Roe v Wade is indeed a controversial case that has changed the view on abortion in the United States.It all started with Norma McCorvey a Texas resident where it was illegal to undergo anabortion unless the pregnancy was a result of rapeor incest,which were the least of the reasons in the United States for obtaining an abortion. She was only 21 years old when she became pregnant with the third child. Norma’s friends influenced her to falsely claim that she has been raped to get an abortion granted by the state but she failed due to lack of evidence. Norma was then advised to meet two lawyers: Linda Coffee and Sarah Weddington. Both the attorneys filed a federal lawsuit in the district court of Dallas Texas County on behalf of Norma McCorvey the federal suit was filed under the name “Jane Roe” against the district attorney of Dallas County Henry wade. The principal issue raised in Roe v Wade was whether or not the constitution protects a woman’s right to control her birth through abortion.


Supreme court, while deciding the case, held that a woman’s right to abortion falls under the ambit of the right to privacy, recognized under Griswold v. Connecticut,[9] which has been secured under the fourteenth amendment. The court in its judgment introduced the trimester system in which absolute autonomy was provided to the women regarding abortion in the first trimester (first three months) and state’s interest was also secured during the second and third trimester under which State was allowed to regulate abortion. Later in the year, 1992 court in Planned Parenthood v Casey[10] changed the standard required by States for regulating abortion from trimester system to fetal viability (The period where a fetus can survive outside the mother’s Womb) which is usually estimated at around 28 weeks but can also be as early as 24 weeks.


The 14th amendment provides the right to due process available at the state level. Since its adoption, the due process clause has always been used by the supreme court to strike down any state laws or statutes which infringe personal liberties and such issues which are not expressly mentioned under the constitution, just like the right to privacy. The Roe v. Wade case heavily relied on this Clause which concluded that restricting abortion infringes the right to privacy under the constitution by violating a person’s choice to abort a birth.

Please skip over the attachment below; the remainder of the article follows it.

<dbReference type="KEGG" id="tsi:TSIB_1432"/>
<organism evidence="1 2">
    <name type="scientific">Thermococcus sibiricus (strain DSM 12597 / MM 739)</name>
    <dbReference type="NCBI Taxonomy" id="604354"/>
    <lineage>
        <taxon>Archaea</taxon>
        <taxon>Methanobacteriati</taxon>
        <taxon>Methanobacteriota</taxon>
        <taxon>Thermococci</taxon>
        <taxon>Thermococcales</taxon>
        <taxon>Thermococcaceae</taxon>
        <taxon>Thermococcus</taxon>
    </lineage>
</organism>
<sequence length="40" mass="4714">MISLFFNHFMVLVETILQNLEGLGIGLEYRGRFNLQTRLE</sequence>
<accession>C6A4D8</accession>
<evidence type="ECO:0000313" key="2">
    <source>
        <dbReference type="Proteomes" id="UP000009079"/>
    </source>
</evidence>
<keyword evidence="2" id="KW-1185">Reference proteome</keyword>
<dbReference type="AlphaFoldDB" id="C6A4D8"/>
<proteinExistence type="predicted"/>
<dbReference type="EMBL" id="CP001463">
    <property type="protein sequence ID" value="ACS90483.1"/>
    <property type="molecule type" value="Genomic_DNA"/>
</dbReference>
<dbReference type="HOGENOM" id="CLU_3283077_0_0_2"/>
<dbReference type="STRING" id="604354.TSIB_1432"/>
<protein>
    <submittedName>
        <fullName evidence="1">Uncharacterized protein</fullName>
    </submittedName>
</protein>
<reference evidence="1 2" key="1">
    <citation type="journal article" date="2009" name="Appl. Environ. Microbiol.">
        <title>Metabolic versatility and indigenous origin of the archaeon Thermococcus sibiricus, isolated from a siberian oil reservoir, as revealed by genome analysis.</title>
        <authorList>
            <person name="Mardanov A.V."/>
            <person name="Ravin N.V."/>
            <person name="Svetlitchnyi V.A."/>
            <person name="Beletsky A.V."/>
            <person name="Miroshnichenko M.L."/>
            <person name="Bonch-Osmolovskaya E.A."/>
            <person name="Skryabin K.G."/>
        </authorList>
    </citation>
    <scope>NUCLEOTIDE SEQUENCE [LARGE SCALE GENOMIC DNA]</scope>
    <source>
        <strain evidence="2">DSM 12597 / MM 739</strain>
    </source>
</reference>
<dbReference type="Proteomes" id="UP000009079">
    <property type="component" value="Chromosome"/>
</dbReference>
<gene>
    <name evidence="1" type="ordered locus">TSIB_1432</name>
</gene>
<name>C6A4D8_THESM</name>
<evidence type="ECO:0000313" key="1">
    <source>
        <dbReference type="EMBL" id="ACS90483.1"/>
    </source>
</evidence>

Another significant development that came across Roe v. Wade was an issue regarding when life begins. The court while hearing this issue said: “When those professionals who have trained in their respective fields of Medicine, philosophy, and theology are unable to speculate a valid conclusion, how can the judiciary at this stage of man’s knowledge can answer the such question.”


So actually, when does life begin? This question must be wandering around your mind right now. When does life begin? Is it at conception or at birth?It is undoubtedly a very difficult question to answer. This question has inherently created confusion between the right to life and the right to privacy. Let us just focus on our primary question. It is a very difficult issue to resolve since different cultures have their own opinions regarding this question. Some argue that life begins at birth. For example, in the Jewish, faith it is considered that life begins at birth. But if we look into the catholic view, they believe that life begins at conception while in the modern day if we ask a doctor his views tend to be that Life begins somewhere before birth.The answer to this question remains sensitive to date, but the court while declaring Texas abortion laws unconstitutional also created a framework of rules so that both the fetus and mother’s life could be protected by giving autonomy to the woman during the first trimester in which the woman was free to obtain an abortion without any interference from the government. But also allowed the states to regulate abortion in the second and third trimesters to secure the life of the unborn.


WHY THE CASE OF 1973 IS NOTABLE IN US HISTORY

Roe. v. Wade has a significant place in US history since many people believe that it was the case that legalized abortion in the states but, what they get wrong is that it was not the first case that legalized abortion all it did was change the way the states can regulate abortion and secured abortion in right to privacy covered under the constitution. It was the first case that established that criminalizing abortion can cause injury to women rather than the physician.